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Gazpacho

Fresh tomatoes are perfect for gluten-free Gazpacho.

Fresh tomatoes are perfect for gluten-free Gazpacho.

As a child I struggled to like tomatoes…I tried them plain, salted, and even sprinkled with sugar…UGH, all to no avail. Now, as an adult I adore them. Sometimes I get carried away at the Farmer’s Markets and bring home too many tomatoes. When that happens, I look for ways to use them up in a delicious way.

Gazpacho
One of my favorite ways is to make Gazpacho―a tomato-based soup that is like a liquid salad from the southern Spanish region of Andalusia. It is typically a summertime dish because it is cool and refreshing and needs no cooking. There are many ways to make this delightful dish; I have a very simple version in my vegetarian cookbook, 125 Gluten-Free Vegetarian Recipes, that I serve as an appetizer in over-size shot glasses.

Here is another version that we use in my weekly online cookbook, www.GfreeCuisine.com that is also extraordinarily tasty. Serve it as appetizers in whatever little dishes you have (such as shot glasses or martini glasses) or as an entrée-size in soup bowls or large wine or margarita glasses. Gazpacho’s flavor improves if it is refrigerated overnight, but chill it for at least 4 hours after making it to let the flavors meld.

Gazpacho from www.GfreeCuisine.com
Used with permission from www.GfreeCuisine.com
My favorite way to serve gazpacho is as a cute little appetizer (see photo), but it makes a great summertime lunch when the weather’s hot and you don’t want to cook.

2 cucumbers, diced
3 large ripe tomatoes, diced
1 red pepper, seeded and chopped
1 green pepper, seeded and chopped
1 white onion, chopped
3 garlic cloves, minced
1/4 cup red wine vinegar
2 1/2 cups tomato juice
Coarse salt and freshly ground pepper, to taste
2 tablespoons GF Worcestershire sauce
1/4 cup Italian parsley, chopped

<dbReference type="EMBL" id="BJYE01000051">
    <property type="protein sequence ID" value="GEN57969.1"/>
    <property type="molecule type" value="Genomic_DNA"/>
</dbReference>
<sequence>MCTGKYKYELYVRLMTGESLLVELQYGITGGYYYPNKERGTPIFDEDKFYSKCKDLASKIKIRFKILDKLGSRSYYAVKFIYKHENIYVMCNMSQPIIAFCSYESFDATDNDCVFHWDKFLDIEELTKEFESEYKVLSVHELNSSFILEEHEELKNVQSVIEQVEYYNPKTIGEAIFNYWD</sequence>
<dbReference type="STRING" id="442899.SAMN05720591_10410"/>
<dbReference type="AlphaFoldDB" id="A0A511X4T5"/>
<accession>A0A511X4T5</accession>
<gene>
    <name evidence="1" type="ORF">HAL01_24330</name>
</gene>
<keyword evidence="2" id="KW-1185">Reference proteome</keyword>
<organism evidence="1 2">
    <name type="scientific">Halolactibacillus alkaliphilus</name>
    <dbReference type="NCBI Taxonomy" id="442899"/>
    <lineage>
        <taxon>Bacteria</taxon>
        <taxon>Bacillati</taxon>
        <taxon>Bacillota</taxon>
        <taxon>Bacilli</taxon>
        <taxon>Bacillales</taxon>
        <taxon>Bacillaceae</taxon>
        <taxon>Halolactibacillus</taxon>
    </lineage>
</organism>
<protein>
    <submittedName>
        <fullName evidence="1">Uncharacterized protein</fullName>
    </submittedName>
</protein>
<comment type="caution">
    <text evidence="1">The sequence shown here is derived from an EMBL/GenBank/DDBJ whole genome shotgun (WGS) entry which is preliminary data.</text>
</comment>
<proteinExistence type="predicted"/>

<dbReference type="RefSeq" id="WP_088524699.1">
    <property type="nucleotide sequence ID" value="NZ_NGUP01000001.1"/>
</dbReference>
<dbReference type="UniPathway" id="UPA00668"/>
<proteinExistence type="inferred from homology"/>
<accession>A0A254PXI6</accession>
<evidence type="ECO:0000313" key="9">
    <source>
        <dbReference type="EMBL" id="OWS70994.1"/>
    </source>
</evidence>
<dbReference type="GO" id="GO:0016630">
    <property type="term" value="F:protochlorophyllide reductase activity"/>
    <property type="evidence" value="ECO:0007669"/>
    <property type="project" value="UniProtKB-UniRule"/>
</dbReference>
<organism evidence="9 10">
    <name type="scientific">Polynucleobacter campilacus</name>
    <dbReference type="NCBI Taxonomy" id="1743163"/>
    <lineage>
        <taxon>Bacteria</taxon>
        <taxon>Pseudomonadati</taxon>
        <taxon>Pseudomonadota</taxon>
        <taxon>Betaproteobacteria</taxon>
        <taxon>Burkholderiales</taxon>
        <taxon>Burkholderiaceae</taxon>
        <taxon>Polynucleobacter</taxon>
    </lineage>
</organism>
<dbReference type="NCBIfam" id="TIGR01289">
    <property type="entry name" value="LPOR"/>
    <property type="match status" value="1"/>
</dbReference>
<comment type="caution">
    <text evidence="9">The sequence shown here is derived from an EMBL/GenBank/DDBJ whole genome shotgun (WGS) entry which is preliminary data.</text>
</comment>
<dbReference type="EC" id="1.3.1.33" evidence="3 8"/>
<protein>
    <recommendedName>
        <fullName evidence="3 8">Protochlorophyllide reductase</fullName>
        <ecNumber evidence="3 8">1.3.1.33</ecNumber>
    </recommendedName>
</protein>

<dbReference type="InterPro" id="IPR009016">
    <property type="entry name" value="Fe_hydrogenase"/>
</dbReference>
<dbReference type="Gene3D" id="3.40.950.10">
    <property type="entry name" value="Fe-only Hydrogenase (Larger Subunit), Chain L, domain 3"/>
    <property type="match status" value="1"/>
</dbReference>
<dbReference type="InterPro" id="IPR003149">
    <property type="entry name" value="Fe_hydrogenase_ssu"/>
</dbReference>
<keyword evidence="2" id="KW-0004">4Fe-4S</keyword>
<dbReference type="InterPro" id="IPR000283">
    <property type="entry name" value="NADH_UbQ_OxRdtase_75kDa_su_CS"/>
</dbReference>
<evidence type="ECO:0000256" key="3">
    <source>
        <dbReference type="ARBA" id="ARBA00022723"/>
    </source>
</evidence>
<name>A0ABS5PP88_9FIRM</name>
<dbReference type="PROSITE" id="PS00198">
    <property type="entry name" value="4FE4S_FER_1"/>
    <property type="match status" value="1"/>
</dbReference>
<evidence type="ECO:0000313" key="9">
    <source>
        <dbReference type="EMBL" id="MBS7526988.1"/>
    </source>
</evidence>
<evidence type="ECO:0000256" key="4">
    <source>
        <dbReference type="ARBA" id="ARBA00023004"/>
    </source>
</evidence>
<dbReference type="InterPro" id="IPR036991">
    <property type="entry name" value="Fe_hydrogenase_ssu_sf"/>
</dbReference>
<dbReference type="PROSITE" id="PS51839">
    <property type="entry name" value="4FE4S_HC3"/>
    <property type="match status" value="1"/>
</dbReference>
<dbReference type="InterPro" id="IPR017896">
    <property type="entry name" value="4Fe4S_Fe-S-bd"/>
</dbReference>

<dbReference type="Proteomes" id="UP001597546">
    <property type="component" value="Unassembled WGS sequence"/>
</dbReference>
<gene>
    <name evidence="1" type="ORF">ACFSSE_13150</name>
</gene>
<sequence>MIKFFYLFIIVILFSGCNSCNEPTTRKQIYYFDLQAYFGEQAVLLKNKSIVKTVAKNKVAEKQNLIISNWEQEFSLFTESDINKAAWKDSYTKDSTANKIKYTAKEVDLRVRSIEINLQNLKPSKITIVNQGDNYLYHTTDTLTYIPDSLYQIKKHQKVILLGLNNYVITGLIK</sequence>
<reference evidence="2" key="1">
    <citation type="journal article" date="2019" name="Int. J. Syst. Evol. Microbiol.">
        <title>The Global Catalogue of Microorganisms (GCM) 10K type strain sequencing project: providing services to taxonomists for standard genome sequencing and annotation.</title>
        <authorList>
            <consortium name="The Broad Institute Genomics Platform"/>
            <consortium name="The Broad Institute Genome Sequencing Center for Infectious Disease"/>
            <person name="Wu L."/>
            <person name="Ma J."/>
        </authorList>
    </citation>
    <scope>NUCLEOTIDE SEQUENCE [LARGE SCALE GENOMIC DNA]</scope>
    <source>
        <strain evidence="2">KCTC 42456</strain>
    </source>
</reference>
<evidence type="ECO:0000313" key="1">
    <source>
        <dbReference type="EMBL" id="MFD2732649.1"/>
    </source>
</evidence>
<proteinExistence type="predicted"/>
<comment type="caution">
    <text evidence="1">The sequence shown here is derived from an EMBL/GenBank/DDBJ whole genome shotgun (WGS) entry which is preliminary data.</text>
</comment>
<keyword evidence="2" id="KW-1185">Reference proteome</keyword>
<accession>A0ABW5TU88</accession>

1/4 cup fresh basil, chopped (or more to taste)
Juice of 1 lemon
Frank’s hot sauce, to taste
Garnishes: GF croutons, lemon wedges, diced avocado, chopped parsley, and sour cream

[1] In large glass bowl combine vegetables. Add remaining ingredients and mix well. Add half the mixture to a food processor and blend until smooth. Combine puree with original mixture. Chill for 4 hours and serve with garnishes of your choice. Serves 4 as lunch; 8 as appetizers.

Variations
There are so many ways to make Gazpacho, but usually it is made from tomatoes. A common method is to use pieces of bread to thicken it. This means we should be careful when ordering Gazpacho in a restaurant. However, I find that using bread isn’t necessary and, in fact, I never use any thickener. If your recipe seems excessively watery, simply reduce the amount of liquid (usually tomato juice) by about 25 percent. After all, it is a soup so it should be liquid!
I rarely see this in recipes, but I like to add a pinch of sugar or agave nectar to tomato-based dishes like this Gazpacho to heighten the flavors and balance the acidity of the tomatoes. Try it and see what you think; you won’t know the sugar’s there.

How to Serve Gazpacho
Garnishes are like the “frosting on the cake.” They make our food look prettier and more enticing. I listed several possible garnishes but—if you don’t want to use them—simply sprinkle a little chopped parsley or a basil leaf on each serving and you’re good to go. For a little protein, I sometimes top the appetizers with cooked little shrimps. Very pretty and tasty!

If you are serving the Gazpacho as an appetizer, you don’t have to worry about what to serve with it. But if it is a main dish, then try serving it with a gluten-free baguette that you baked from one of my cookbooks. Or, toast any of the wonderful gluten-free sandwich breads and top with butter and a dusting of Parmesan cheese. Or, serve it with crispy gluten-free crackers….anything to provide a crunchy contrast.

How to Store Tomatoes
You probably already know that tomatoes should never be refrigerated; keep them at room temperature to preserve their texture and flavor. I recently learned that tomatoes will last longer if stored with the stem-end down which prevents moisture from escaping and mold or bacteria from getting in. I plan to try this tip with fresh peaches and apricots, too, just to see what happens (since they should not be refrigerated either).

 

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